Fund Board discussed |

Fund Board discussed

School Board to address whether it is directing policy

Susan Cunningham

— Whether or not the Steamboat Springs Education Fund Board is trying to direct district policy will be discussed tonight.

The Steamboat Springs School Board has set aside two hours of its meeting, from 8 to 10 p.m., to look at the issue.

“I think this is an important discussion for the district, and I’d like to get some clarity … on how the (Education Fund Board) got to this point,” School Board President Paula Stephenson said.

The Fund Board, which administers the city’s half-cent sales tax for education, discussed last Wednesday whether it should make changes to what it funds.

A number of Fund Board members said they felt more funds should be used for small class sizes. The sales tax for education is coming up for renewal, and some said it’s important that voters see that the Fund Board is doing what was asked of it.

Stephenson has asked Fund Board President Robin Crossan to attend tonight’s School Board meeting. She said she hoped other Fund Board members and the public show up for the discussion.

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Crossan said the key question the Fund Board has been looking at relates to whether it should cover salaries for several director positions. How the sales tax for education funds is spent can change from year to year, so it may make more sense to fund those positions from the School District’s general fund to ensure those people are employed, she said.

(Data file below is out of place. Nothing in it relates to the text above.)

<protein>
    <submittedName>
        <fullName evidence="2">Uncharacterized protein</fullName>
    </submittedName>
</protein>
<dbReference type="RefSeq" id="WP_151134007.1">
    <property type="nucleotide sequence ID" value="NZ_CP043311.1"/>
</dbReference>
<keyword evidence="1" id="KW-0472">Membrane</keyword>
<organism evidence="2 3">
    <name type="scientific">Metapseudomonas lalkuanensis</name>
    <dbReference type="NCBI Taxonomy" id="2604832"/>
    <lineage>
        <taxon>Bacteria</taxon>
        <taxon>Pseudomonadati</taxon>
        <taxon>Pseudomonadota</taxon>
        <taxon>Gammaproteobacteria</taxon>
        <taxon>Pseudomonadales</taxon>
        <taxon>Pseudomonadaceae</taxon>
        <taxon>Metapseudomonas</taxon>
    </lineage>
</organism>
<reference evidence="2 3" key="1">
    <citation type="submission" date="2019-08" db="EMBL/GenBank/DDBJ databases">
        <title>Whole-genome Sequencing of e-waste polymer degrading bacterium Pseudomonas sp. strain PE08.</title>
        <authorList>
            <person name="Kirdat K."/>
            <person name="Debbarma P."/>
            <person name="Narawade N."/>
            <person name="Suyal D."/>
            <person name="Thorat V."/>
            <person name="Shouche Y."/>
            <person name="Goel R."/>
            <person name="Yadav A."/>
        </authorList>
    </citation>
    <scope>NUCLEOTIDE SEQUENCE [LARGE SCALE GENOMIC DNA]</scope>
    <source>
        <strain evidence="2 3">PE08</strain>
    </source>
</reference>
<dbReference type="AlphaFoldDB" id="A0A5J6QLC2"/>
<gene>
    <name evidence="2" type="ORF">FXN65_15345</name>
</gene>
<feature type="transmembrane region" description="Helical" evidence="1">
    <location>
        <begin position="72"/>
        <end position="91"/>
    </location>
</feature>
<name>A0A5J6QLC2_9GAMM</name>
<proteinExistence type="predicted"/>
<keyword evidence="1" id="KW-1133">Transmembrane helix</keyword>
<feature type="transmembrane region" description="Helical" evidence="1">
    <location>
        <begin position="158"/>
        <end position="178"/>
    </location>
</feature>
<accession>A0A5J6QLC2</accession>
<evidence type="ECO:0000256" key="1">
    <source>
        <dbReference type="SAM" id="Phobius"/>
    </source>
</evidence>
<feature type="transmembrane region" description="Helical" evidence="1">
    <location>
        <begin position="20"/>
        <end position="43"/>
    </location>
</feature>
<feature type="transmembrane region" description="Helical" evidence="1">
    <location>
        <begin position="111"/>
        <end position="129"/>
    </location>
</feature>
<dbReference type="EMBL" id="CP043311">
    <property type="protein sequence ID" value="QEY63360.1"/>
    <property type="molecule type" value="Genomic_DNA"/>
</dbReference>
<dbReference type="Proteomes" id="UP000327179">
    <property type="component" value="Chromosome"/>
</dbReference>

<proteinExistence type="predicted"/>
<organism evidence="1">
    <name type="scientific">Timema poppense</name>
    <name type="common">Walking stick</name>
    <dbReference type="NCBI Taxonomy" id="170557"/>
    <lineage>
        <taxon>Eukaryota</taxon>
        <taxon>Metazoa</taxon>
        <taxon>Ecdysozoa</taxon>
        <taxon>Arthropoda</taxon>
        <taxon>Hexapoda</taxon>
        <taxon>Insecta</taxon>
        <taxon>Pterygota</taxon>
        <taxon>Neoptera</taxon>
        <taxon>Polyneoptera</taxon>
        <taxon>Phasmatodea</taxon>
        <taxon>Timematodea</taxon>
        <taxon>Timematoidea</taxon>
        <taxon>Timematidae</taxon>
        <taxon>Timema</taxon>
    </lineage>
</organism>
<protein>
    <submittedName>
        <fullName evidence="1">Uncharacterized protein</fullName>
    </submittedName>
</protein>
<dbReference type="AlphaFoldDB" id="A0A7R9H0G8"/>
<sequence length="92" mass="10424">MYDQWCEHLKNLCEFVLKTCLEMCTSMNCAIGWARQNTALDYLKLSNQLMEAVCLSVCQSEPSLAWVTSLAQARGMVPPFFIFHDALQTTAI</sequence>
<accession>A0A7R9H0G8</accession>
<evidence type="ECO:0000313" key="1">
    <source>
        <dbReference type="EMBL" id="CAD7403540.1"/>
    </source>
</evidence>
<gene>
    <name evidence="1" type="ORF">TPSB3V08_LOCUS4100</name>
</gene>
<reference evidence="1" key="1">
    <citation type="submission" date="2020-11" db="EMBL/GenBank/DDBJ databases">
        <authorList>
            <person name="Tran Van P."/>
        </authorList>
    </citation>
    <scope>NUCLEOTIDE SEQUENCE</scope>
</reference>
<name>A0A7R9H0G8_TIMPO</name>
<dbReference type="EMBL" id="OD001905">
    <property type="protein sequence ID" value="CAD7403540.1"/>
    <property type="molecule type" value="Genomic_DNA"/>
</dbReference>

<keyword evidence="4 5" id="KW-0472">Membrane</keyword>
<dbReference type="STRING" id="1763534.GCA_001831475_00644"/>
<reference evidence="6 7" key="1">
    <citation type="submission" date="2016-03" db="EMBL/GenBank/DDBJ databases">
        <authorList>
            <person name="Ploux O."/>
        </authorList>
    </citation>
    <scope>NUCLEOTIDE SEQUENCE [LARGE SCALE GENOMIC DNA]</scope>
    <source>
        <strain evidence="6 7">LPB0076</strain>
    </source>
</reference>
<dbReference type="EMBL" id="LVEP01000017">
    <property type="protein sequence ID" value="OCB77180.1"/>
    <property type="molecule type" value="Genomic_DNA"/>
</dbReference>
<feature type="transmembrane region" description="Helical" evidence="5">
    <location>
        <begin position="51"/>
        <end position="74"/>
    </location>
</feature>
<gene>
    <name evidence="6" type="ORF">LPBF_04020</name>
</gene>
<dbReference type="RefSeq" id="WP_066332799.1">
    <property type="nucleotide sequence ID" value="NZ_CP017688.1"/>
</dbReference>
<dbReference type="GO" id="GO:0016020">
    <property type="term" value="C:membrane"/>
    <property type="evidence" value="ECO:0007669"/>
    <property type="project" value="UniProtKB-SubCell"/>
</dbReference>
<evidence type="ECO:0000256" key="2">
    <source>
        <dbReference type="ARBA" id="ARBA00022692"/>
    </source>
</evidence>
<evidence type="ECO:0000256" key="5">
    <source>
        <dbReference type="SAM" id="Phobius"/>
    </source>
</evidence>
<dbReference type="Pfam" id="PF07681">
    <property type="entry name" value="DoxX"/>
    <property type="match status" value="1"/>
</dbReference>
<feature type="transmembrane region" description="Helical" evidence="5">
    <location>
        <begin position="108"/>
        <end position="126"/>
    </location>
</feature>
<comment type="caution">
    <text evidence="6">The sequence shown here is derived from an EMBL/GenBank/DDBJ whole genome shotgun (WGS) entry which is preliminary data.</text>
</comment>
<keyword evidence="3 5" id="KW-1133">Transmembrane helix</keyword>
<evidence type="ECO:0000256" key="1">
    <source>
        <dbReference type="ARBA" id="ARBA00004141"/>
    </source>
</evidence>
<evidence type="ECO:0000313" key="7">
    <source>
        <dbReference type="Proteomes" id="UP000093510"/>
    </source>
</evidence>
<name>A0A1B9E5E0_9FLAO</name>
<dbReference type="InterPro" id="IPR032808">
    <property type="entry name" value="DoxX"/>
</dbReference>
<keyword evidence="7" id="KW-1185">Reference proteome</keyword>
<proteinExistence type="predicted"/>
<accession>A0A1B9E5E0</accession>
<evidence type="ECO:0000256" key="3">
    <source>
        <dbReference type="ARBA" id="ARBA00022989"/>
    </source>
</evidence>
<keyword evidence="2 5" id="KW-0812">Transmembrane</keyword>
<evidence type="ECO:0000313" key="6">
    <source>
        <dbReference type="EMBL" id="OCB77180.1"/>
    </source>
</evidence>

The Fund Board may take over the funding of more teacher positions — which relates to its voter-approved purpose of allowing for smaller classes — and let the school district support the director positions.

“All we are doing is swapping dollars — it all still goes into the same pot,” Crossan said. “It’s not directing policy at all in any of our minds.”

But Stephenson disagreed, saying such shifting of funds is akin to playing a “dangerous political game.”

It is not up to the Fund Board to decide whether the School Board is spending its funds the right way, she said.

The School Board has carefully looked at its budget for the past two years and feels that everything it spends money on is necessary to run the school district, she said. The Fund Board pays for remaining needs.

Stephenson said the director positions have been filled with the understanding that if the sales tax for education goes away, those positions could go away, too. If the Fund Board paid for more teachers’ salaries instead of the director positions, there could be less certainty for those teaching positions.

Each year, school district administrators look at what needs could be assisted with funding from the Fund Board and make requests to the board.

The district rec–ently completed a number of audits to guide those requests. Stephenson said she feels the Fund Board’s discussions on what it should fund is a move away from the direction provided in those reports.

Crossan said the Fund Board is independent of the School Board. Although the School Board can advise it, neither board can demand anything of the other.

The discussion on what the Fund Board should pay for and how has been ongoing for several years, Crossan said. About two years ago, members took a hard look at whether the Fund Board was doing what voters asked.

“We’re all here working for one thing, and that’s the good of the students in our community,” Crossan said.

The School Board meets at 6:30 p.m. tonight in the administration building at Seventh and Oak streets. The discussion on the Education Fund Board is scheduled to begin at 8 p.m.

— To reach Susan Cunningham, call 871-4203 or e-mail